Trial set in child abuse case
A North Carolina man is denying he made a 12-year-old boy put a gun to his head and say goodbye to his little sister.
Christian J. Sharpsteen, 35, is scheduled to go to trial next year on two felony counts of child endangerment or abuse.
Sharpsteen’s five-day trial is set for Jan. 28, 2020.
He is represented by Reno attorney Karena Dunn.
■ Prosecutors won’t be allowed to introduce evidence of two prior domestic batteries in a Nov. 19 trial against a Gardnerville man denying a felony domestic battery.
John W. Hamrick has been in custody since April after he allegedly violated the conditions of his bail.
The incident occurred Dec. 2, 2017, where Hamrick was arrested after deputies responded to a fight in progress. The victim said Hamrick threw a shelf on her and allegedly took a motor vehicle, a gross misdemeanor.
He was arraigned on Monday on both charges.
Hamrick has been in custody for 73 days as of Wednesday, and attorney Andrew Bunn sought his release on his own recognizance pending trial.
District Judge Tom Gregory left his bail at $10,000 bondable.
Three domestic battery cases in seven years is punishable by a mandatory prison term.
■ A man denying a gross misdemeanor charge for possession of burglary tools is scheduled to go to trial Nov. 6.
Joshua P. Spring appeared in Douglas County District Court on Monday with attorney Matthew Ence.
Only one motion has been filed by prosecutor Matthew Johnson, who is seeking to introduce evidence of Spring’s prior felonies, should Spring choose to testify.
Ence said he wasn’t anticipating that Spring would testify in the case.
District Judge Tom Gregory granted the motion that the evidence could be used for impeachment purposes. He said any objections would be heard as they were made.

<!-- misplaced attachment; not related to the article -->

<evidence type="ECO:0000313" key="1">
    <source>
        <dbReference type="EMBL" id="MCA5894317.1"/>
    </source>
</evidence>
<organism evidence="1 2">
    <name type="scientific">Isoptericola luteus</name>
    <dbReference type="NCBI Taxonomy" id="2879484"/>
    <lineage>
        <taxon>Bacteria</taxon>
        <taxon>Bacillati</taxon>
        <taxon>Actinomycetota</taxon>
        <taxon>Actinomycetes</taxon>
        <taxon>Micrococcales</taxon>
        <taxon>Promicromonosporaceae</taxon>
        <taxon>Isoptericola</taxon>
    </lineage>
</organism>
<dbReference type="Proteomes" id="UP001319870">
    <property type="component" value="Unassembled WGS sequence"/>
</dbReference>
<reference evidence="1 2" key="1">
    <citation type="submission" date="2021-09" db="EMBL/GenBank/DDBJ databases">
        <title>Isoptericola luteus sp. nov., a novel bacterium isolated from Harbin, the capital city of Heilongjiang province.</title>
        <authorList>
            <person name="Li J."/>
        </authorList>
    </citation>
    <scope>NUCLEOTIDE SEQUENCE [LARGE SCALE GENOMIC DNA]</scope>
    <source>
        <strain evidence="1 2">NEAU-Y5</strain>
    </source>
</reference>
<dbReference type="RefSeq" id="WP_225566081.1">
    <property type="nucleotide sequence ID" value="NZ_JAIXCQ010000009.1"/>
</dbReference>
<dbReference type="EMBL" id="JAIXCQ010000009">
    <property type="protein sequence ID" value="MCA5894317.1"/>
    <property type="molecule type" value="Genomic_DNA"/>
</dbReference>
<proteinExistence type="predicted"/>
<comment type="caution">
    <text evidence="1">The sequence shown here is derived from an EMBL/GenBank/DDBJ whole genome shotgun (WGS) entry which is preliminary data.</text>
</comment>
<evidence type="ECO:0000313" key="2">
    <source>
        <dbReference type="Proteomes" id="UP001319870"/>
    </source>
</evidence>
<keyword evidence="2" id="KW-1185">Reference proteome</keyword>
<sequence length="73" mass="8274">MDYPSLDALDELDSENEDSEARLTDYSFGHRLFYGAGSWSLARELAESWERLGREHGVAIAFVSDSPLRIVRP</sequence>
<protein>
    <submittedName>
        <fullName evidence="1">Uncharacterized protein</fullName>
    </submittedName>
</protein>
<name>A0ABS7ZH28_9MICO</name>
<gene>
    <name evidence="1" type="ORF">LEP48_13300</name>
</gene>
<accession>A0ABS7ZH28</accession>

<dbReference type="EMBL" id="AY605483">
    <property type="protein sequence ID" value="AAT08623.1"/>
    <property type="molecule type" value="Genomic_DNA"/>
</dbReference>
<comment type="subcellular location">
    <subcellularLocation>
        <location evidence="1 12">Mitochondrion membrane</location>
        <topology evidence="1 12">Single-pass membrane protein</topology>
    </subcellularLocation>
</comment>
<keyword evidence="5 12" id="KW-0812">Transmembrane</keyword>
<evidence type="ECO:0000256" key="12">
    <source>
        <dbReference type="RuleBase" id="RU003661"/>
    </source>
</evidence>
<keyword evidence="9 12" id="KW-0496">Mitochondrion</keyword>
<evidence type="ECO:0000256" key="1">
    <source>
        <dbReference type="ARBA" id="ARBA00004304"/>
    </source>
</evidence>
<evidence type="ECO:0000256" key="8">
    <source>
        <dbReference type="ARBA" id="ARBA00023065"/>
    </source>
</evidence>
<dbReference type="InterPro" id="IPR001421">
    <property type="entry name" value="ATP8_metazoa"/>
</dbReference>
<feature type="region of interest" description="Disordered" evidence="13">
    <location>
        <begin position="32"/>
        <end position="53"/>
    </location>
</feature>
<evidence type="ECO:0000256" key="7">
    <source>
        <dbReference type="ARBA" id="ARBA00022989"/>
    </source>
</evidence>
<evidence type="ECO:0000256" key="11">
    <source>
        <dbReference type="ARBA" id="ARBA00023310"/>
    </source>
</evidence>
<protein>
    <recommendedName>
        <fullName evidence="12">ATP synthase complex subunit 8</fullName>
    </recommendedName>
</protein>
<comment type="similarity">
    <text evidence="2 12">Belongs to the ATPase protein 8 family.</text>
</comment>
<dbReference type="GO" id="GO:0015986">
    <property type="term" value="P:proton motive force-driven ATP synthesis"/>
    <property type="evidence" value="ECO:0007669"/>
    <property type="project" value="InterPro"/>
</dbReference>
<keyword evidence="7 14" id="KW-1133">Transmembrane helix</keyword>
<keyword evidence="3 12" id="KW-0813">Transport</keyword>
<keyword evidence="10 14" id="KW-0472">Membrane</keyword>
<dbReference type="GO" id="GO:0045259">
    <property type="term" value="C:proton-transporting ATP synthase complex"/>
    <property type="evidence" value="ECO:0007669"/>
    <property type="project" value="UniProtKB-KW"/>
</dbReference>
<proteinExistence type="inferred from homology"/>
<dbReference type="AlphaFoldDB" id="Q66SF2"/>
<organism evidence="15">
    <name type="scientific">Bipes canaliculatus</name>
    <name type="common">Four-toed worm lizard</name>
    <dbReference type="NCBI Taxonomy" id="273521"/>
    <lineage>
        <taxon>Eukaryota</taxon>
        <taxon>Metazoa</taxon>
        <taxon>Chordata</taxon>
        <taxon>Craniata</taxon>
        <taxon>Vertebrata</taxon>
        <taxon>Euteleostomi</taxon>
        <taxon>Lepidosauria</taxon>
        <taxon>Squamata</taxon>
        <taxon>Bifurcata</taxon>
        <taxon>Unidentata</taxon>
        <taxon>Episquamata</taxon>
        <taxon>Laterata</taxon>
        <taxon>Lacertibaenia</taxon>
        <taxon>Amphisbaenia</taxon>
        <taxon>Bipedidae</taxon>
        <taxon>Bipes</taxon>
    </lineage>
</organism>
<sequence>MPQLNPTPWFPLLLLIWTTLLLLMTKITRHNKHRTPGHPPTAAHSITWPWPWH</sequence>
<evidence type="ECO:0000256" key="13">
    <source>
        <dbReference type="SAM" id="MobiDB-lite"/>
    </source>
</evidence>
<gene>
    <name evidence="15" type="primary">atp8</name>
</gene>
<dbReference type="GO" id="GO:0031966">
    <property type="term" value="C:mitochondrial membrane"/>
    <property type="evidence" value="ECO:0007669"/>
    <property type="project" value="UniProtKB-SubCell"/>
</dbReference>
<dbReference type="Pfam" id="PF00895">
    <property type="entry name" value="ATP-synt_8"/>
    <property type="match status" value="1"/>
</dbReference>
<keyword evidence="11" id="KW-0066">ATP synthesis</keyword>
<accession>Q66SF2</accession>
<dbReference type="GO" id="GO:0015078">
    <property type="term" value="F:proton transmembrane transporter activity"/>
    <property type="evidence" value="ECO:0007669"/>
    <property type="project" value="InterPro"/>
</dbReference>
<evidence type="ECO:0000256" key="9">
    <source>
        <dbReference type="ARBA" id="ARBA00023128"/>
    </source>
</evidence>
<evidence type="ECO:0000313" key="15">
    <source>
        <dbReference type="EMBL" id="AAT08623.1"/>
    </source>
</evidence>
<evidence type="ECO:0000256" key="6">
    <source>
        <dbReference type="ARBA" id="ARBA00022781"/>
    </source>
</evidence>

Spring was arrested early Aug. 22, 2018, near the industrial area of Airport Road.
According to court documents, Spring was using a hose to siphon gas from a vehicle. Spring’s trial was continued from July after he had to change attorneys.
■ The last unresolved case of someone indicted by the Douglas County grand jury may be resolved without going to trial.
Juan G. Ramirez-Vargas, 47, is denying charges of sexual assault and lewdness with a child under the age of 14.
If convicted, he could face a minimum of 35 years in prison.
A Nov. 26 trial has been scheduled, but District Judge Tod Young told attorneys on Tuesday that if it can be resolved, it should be resolved soon.
Attorney Maria Pence said attorneys had been working hard toward a resolution.
Young said that if it went to trial that was fine with him, but he urged attorneys to hurry up.
“I don’t want to call 80-100 members of the community who might have to give up their vacation to be here, if it’s going to be resolved,” he said.
Ramirez-Vargas has been in custody since he was arrested March 24, 2017, in Oregon on a warrant.
■ Charges have been dismissed without prejudice against four Carson City residents involved in a June 9 incident in Topaz Ranch Estates.
Robbery charges were dismissed against Antoinette Aguilar-Turtle and Boyd Turtle on Sept. 11. Charges were dismissed against Travis Rogers and Elliotte Shoshone in June.